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Saturday 19 October 2019
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Rondon: Can't go to Tobago? Come Toco, instead!

CARLA BRIDGLAL

One man’s misfortune can be another’s benefit.

Chairman of the Sangre Grande Regional Corporation, Terry Rondon, is inviting displaced Tobago travellers to Toco if their travel plans have been disrupted by the cancellation of the sea bridge service between the two islands. On Wednesday, the Port Authority cancelled all sailings of the sole sea bridge ferry, the TT Express because of safety issues stemming from rough seas. The ferry is also due for a renewal of it seaworthiness certification, which expired midnight on Wednesday as well.

“When I saw on the news (what happened to the ferry) I sent my workers out and prepared some more recreation grounds, put extra toilets and increased camping sites for campers. The health centres for Matelot to Matura are open, and the three police stations, Matelot and Matura and Toco have extra officers on duty,” Rondon told Sunday Newsday. Water trucks to provide clean water are on standby, as well as cesspool trucks, water truck, a CEPEP gang, and 20 workers from the regional corporation are also on hand to welcome visitors, he added.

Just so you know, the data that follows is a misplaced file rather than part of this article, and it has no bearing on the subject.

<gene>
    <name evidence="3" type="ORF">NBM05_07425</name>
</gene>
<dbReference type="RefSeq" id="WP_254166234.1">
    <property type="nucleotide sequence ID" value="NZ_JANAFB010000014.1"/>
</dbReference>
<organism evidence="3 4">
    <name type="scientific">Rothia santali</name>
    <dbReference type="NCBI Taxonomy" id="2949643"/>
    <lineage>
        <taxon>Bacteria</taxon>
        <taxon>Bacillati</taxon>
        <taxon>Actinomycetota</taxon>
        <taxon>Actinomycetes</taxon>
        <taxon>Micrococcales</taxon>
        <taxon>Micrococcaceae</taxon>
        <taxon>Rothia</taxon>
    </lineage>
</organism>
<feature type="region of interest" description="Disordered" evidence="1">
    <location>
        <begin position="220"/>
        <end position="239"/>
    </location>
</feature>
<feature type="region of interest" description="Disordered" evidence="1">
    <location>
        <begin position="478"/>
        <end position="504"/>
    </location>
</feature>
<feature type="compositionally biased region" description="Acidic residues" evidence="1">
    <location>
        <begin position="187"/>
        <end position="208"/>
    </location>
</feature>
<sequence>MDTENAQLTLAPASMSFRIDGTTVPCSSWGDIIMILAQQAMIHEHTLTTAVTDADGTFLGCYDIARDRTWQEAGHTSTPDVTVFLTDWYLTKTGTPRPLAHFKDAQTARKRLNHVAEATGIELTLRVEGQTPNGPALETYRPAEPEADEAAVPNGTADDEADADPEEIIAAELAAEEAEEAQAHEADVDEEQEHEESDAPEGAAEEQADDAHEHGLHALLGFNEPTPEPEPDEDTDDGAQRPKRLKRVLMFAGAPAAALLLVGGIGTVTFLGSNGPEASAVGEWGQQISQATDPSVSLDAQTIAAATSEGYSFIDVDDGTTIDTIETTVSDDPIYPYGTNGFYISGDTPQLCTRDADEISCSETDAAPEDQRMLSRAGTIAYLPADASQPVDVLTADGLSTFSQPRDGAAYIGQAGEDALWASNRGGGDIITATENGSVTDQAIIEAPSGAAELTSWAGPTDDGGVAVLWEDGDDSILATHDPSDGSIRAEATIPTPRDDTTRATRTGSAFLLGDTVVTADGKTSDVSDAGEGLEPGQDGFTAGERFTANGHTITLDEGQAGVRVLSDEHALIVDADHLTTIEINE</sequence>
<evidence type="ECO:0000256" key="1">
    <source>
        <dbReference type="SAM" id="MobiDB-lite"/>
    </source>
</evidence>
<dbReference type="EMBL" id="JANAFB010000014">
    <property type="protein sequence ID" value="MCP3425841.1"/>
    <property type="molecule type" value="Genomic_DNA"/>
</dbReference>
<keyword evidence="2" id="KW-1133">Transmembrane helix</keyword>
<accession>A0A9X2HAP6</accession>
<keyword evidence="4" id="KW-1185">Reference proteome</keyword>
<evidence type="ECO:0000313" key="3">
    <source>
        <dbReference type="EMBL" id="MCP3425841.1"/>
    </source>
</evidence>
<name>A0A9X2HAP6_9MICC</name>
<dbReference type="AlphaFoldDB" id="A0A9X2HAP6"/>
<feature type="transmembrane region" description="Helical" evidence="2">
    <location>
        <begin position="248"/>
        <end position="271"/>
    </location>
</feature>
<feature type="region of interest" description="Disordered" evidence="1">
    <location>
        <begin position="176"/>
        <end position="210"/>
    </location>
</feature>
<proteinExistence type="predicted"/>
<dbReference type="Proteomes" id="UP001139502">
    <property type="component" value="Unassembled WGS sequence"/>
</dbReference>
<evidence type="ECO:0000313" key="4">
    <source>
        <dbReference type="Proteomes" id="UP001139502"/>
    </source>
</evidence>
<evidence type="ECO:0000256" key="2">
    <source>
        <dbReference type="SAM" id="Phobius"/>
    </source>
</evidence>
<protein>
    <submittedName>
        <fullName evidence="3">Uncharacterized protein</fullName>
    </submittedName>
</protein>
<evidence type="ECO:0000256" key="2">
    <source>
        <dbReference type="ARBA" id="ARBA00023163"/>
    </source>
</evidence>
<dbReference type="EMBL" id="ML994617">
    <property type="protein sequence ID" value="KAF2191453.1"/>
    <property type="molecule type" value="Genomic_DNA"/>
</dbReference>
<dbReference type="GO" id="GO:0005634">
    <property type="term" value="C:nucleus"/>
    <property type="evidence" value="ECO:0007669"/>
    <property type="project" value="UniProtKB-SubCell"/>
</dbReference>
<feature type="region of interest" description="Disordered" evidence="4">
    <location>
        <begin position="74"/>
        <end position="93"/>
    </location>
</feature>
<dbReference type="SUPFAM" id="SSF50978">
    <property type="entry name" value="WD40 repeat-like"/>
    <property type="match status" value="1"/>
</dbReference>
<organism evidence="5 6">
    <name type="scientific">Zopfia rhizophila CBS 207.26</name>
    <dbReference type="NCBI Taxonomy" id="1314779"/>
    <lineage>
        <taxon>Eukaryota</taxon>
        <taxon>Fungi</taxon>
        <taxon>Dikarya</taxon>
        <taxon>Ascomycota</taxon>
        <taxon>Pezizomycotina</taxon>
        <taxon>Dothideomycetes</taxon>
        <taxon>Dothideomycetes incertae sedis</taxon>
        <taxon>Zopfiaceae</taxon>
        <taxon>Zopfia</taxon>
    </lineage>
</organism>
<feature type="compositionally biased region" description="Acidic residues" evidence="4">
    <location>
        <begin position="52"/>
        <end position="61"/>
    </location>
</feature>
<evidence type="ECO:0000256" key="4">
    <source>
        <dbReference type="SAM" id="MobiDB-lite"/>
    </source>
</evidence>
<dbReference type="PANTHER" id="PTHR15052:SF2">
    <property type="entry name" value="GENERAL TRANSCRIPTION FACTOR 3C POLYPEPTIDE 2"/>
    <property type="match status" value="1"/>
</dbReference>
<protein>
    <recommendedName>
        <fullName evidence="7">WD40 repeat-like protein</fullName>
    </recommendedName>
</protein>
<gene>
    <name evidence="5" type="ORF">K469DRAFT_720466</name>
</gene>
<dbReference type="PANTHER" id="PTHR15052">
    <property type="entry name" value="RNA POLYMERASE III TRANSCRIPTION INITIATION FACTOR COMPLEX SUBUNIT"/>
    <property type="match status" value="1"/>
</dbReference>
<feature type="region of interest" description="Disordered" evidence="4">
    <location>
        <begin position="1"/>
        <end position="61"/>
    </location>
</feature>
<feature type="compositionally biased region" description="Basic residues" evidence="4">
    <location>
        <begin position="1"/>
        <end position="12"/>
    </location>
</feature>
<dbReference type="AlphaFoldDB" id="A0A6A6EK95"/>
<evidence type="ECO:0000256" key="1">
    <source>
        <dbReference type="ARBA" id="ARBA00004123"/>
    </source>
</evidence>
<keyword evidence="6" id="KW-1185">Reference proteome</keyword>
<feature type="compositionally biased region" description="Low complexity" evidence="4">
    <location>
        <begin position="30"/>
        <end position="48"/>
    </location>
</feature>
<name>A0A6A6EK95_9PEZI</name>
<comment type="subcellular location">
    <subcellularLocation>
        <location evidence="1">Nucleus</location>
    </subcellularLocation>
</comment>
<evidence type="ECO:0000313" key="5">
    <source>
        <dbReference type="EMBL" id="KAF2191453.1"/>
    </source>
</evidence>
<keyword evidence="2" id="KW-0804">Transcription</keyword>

“This is my gift. All I ask is for them to be careful and safe because the beaches are rough; don’t drink and drive; and walk with your garbage bags,” he said.

Also looking to score some points was UNC chief whip David Lee, who issues a strongly-worded release on Thursday, condemning the latest in the ferry fiasco.

Lee condemned the government and Prime Minister Dr Keith Rowley, who is originally from Tobago, for failing to fulfill their promise of providing the TT sea-bridge with a passenger ferry before Carnival. This, Lee said, had lead to the further demise of Tobago’s economy.

Some businesses, he said, were already facing foreclosures, or else laying off employees , while routine inter-island travellers have been constantly inconvenienced and put in expense by the inability to have an effective passenger ferry servicing both islands. The arrival of the new ferry, Galleons Passage, will do little to amend the situation, Lee said, since it cannot compensate for the hundreds of thousands of dollars lost over the last few months, and the hundreds of local and foreign tourists who want to travel between both islands for Carnival.

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